Since the days of our caveman ancestors we have sought entertainment. We enjoy spectacle. We enjoy being amazed. We like a good laugh, rarely reject a good cry and we love to be shocked and awed. Of course, we take pride in our ability to create entertainment, especially in this town. (Hollywood Generic – your town may vary). Yes, as entertainers we do make “entertainment.” We create it, we nurture it, we present it and if it is really, really, really top notch, we take credit for it. If it bombs, that’s because of “Bob.” He never understood what the public wanted in the first place.
But let’s face it, the entertainment we create is a two way street. We may create a spectacular piece of art or a momentous piece of (let’s politely say less than art) but in the end it is how it is received that makes it entertaining and to that end the public has an amazing affinity for creating entertainment without the entertainer. It may not be art at any level but if it received as such it is poetry to the public.
Death! Sounds gruesome, doesn’t it? You would think so but the public doesn’t. To the public the concept of “death” can be fantastically entertaining. Take the family, don’t forget Grandma and make a day of it. From the first public clubbing over that perfect cave, right through the perfection of death made popular by the Roman Coliseums, the public loves a good kill. And if you think that such uncivilized behavior is somehow the selection of those ancient people and their uncivilized ways then look no further than our own recent history, the Old West and a good hanging! Got to bring the kids to that one.
You can argue that death became them because they had no television. They had to see someone killed or why leave the house? Oh sure, you could have gone to a play, but that’s hardly family entertainment. Of course nowadays, we don’t have public hangings and yes, that has hurt the picnic blanket and basket industry. But not to be deterred: we are a clever and a resourceful species and we will find the 2010 equivalent to the hanging – and we have… the DUI Checkpoint!
Recently on Hollywood Way in Burbank just such a source of pleasure was erected to the delight of our intrepid sense of public entertainment. Okay, not all the public was present but then the lack of advanced notice no doubt hurt their box office. However it did draw a minor crowd. Now I am forced to admit that I know of the following because I walked around the block to see what I could see. But what I did not expect to see was the group of citizens that had come out with lawn chairs, drinks, snacks and blankets to watch the public “hanging” of DUI suspects and of course, the towing of their cars that may or may not have also been somehow mechanically intoxicated. (Cars rarely have any rights under such circumstances.) They were a rowdy and colorful group speculating on the action, the guilty, and the innocent and frankly were simply having a ball and they were doing so not because they were being entertained but because they had found the entertainment in themselves and the event itself, merely a great excuse. It was Cops in 3-D.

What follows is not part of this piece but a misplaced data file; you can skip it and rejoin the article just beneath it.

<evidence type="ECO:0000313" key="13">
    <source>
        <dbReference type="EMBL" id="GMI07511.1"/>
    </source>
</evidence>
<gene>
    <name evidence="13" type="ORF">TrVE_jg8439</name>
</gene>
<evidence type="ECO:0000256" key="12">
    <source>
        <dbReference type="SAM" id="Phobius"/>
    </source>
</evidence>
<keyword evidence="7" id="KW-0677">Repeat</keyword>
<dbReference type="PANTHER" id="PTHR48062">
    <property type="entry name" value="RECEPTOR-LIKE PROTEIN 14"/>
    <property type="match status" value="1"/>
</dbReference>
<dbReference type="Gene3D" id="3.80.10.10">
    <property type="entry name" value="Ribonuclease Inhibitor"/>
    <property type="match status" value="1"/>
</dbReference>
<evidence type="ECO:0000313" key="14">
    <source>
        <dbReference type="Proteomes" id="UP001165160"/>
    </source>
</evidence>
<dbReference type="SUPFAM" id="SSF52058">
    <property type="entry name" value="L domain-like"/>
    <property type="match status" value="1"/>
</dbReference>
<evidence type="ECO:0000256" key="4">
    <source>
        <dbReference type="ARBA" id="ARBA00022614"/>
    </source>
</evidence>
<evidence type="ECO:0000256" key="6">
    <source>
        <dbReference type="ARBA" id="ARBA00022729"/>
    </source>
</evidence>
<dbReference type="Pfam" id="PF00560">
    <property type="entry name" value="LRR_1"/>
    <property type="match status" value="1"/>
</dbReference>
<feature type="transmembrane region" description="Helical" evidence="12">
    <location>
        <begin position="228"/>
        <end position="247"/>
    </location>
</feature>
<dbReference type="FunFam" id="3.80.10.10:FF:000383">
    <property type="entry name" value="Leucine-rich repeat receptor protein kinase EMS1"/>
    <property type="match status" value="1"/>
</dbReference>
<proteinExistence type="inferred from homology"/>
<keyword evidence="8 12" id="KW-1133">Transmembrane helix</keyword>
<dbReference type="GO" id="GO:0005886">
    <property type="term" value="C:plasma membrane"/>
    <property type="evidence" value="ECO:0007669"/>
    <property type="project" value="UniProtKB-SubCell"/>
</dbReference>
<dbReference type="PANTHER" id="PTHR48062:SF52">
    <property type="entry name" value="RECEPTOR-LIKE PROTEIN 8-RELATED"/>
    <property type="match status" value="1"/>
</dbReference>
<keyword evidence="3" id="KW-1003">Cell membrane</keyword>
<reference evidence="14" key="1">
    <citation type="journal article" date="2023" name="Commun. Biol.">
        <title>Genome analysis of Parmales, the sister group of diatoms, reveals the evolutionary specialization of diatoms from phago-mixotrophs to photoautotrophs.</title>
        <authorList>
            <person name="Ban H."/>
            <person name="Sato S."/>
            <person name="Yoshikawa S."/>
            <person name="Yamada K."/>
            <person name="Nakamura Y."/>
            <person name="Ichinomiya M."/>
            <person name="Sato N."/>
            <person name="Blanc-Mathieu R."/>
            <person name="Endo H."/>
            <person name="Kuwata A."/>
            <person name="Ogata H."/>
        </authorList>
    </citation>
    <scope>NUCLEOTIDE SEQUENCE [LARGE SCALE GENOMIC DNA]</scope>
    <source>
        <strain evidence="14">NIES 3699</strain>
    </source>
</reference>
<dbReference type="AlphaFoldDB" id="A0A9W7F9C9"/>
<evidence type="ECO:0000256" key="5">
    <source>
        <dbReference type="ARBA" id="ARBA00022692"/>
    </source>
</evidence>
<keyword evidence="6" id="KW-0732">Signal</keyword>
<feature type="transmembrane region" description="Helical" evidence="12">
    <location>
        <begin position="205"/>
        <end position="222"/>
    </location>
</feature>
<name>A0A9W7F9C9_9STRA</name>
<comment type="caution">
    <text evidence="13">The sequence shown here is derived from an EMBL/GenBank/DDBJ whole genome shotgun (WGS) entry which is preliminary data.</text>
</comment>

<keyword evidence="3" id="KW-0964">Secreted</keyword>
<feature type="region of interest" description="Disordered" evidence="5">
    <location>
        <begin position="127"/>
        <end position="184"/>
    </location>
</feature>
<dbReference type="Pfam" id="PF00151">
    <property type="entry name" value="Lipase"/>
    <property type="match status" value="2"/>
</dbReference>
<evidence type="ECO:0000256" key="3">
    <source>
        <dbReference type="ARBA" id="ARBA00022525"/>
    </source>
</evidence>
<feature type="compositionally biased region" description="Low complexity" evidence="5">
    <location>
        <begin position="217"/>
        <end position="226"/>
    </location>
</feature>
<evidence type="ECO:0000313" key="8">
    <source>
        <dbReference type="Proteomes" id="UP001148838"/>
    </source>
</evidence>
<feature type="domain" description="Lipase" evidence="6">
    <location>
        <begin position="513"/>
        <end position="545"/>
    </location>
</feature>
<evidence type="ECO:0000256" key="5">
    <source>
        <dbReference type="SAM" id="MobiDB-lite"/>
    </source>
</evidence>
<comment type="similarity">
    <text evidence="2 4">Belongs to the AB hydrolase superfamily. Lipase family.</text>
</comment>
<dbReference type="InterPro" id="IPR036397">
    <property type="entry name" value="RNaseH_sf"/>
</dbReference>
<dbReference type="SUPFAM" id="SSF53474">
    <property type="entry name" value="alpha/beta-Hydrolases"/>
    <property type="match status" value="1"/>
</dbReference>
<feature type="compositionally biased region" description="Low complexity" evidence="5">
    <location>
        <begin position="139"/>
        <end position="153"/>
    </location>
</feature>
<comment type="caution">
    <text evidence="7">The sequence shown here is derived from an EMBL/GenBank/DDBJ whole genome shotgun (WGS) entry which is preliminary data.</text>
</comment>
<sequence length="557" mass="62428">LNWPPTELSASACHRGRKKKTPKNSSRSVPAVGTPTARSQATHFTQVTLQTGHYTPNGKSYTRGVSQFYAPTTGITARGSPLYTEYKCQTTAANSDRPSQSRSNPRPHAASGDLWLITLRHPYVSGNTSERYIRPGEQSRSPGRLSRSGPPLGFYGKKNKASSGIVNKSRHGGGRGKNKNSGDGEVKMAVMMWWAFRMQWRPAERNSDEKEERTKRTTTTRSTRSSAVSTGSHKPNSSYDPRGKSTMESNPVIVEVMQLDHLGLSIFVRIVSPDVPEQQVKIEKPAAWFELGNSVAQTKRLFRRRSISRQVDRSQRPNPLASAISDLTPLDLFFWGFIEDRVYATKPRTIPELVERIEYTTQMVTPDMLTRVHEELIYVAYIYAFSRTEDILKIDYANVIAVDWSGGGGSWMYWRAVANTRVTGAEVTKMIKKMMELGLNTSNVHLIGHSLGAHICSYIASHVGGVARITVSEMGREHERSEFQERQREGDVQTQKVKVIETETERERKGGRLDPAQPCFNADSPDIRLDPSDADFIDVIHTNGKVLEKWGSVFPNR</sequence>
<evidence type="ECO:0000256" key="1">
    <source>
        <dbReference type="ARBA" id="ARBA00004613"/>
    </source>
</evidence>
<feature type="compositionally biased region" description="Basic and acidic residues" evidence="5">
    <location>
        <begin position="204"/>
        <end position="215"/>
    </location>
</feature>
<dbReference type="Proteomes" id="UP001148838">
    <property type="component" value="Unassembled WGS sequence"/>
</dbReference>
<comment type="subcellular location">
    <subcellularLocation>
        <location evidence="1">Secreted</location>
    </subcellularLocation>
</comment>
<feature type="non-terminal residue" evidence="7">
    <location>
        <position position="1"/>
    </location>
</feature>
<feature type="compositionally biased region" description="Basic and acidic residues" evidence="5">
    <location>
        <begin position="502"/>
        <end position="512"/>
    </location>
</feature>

Which brings us to the ultimate exhibition of death before us that we can watch from the comfort of our living rooms. Today that noose, that clubbing, that trip to the Coliseum is… drum roll please… the BP (British Petroleum) Oil Cam. Yes, for your pleasure you can tune in any time day or night and watch mankind kill an ecosystem. You can watch it over lunch, you can watch with friends in a bunch. You can watch the oil pour into the water, you can enjoy it with your daughter. You can watch it all day, you can watch it all night, you can watch nature die, you can watch it with pie.
And we do. We have created one of the highest rated oil slick cavalcades on the planet. It’s the culmination of our abilities, your show of shows, honed over millions of years, that has permitted us to find a way to locate a visually morbid fascination in the worst we can create and enjoy it with a snack on the side.
That’s entertainment. Enjoy the show.
Lloyd E. Flyer is a freelance writer and may be contacted through “The Tolucan Times” or at Alternateangle@pacbell.net